By Chloé E. A. Amberg, Thijs R. A. Vandenbroucke, Stewart G. Molyneux, Jean-François Ghienne and Philippe Razin Recorded at the 59th Annual Meeting of the Palaeontological Association, Cardiff.
Non-calcareous microfosssils.: acritarchs, chitinozoa, scolecodonts, dinoflagellates, tintinnids, calpionellids, chaetognaths, conodonts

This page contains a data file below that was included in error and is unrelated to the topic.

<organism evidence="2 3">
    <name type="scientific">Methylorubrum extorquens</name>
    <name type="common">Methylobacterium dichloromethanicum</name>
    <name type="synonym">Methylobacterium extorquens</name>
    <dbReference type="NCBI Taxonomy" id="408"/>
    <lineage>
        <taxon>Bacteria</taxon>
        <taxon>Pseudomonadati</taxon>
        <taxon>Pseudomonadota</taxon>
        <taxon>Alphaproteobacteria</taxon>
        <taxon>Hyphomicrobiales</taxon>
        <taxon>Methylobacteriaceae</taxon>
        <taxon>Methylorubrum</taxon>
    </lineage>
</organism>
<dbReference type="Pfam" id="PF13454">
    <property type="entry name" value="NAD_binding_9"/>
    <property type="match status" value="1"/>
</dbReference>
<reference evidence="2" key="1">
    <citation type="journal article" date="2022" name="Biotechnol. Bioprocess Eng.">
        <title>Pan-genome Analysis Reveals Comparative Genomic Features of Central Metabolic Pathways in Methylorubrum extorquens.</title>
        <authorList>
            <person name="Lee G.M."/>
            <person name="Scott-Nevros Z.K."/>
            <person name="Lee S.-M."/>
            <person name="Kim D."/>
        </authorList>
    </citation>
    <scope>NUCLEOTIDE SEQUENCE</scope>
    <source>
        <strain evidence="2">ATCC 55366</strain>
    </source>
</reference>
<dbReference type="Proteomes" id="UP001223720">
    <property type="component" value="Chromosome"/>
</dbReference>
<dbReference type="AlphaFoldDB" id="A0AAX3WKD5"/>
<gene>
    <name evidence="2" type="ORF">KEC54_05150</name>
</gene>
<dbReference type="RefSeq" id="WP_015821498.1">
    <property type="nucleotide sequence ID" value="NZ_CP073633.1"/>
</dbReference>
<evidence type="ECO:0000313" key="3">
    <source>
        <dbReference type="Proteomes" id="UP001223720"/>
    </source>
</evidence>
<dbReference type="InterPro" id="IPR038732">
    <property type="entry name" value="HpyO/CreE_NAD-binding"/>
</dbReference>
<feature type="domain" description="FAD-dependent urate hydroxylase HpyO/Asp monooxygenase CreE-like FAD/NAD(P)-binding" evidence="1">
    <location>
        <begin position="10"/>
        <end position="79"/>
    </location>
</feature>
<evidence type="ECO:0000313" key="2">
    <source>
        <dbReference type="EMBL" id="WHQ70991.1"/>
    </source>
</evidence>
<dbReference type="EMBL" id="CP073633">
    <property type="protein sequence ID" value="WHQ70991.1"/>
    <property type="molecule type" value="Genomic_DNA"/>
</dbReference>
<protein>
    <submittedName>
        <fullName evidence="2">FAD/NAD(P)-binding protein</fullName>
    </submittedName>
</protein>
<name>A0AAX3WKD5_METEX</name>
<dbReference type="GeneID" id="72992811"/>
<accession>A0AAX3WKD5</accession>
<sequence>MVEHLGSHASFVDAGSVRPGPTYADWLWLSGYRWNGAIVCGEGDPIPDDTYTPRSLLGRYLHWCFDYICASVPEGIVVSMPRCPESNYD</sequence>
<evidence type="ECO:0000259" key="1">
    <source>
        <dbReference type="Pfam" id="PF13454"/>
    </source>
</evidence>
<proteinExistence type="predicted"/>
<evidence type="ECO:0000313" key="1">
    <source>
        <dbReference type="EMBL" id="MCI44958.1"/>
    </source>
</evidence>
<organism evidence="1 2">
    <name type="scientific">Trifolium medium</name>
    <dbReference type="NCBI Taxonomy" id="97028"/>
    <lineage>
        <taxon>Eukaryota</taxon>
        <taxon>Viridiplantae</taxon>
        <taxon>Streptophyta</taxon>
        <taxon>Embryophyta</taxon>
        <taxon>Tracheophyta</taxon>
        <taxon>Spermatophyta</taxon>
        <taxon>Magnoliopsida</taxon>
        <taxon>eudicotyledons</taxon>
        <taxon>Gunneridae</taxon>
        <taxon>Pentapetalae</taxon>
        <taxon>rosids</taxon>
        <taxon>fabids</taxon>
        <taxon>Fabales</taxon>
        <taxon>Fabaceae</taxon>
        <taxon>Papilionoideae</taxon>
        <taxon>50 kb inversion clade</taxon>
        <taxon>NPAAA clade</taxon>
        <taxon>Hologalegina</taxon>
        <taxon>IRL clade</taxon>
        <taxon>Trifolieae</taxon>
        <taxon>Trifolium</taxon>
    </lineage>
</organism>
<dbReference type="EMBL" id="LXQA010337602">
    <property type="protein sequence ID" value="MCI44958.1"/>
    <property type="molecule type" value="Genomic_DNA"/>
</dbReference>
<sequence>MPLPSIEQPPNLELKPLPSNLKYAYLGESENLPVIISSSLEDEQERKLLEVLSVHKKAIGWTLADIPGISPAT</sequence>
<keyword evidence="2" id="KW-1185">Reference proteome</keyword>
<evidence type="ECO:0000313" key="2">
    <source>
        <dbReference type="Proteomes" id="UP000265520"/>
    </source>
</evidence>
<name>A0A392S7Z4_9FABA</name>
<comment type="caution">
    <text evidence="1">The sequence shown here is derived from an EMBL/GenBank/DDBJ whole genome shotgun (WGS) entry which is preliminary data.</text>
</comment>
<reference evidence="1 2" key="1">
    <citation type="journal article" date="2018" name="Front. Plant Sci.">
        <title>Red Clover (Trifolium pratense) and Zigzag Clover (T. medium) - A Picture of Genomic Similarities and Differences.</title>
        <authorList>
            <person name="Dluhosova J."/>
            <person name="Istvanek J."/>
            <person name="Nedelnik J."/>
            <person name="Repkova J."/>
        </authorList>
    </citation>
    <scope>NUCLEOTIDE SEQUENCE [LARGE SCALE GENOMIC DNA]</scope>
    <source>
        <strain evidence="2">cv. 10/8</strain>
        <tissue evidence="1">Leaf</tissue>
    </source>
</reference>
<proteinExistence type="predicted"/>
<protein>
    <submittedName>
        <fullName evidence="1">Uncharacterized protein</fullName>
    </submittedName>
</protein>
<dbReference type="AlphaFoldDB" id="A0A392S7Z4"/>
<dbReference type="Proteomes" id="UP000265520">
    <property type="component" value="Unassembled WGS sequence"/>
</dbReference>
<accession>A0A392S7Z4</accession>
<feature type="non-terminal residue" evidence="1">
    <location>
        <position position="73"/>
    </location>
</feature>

"Palynology" is the "study of dust" or "particles that are strewn". A classic palynologist analyses particulate samples collected from the air, from water, or from deposits including sediments of any age. The condition and identification of those particles, organic and inorganic, give the palynologist clues to the life, environment, and energetic conditions that produced them. The term is sometimes narrowly used to refer to a subset of the discipline, which is defined as "the study of microscopic objects of macromolecular organic composition , not capable of dissolution in hydrochloric or hydrofluoric acids". It is the science that studies contemporary and fossil palynomorphs, including pollen, spores, orbicules, dinocysts, acritarchs, chitinozoans and scolecodonts, together with particulate organic matter and kerogen found in sedimentary rocks and sediments. Palynology does not include diatoms, foraminiferans or other organisms with siliceous or calcareous exoskeletons. Palynology is an interdisciplinary science and is a branch of earth science and biological science , particularly plant science . Stratigraphical palynology is a branch of micropalaeontology and paleobotany, which studies fossil palynomorphs from the Precambrian to the Holocene. The earliest reported observations of pollen under a microscope are likely to have been in the 1640s by the English botanist Nehemiah Grew, who described pollen and the stamen, and correctly predicted that pollen is required for sexual reproduction in flowering plants. Wiz Science™ is "the" learning channel for children and all ages. SUBSCRIBE TODAY Disclaimer: This video is for your information only. The author or publisher does not guarantee the accuracy of the content presented in this video. USE AT YOUR OWN RISK. Background Music: "The Place Inside" by Silent Partner (royalty-free) from YouTube Audio Library. This video uses material/images from https://en.wikipedia.org/wiki/Palynology, which is released under Creative Commons Attribution-Share-Alike License 3.0 http://creativecommons.org/licenses/by-sa/3.0/ . This video is licensed under Creative Commons Attribution-Share-Alike License 3.0 http://creativecommons.org/licenses/by-sa/3.0/ . To reuse/adapt the content in your own work, you must comply with the license terms.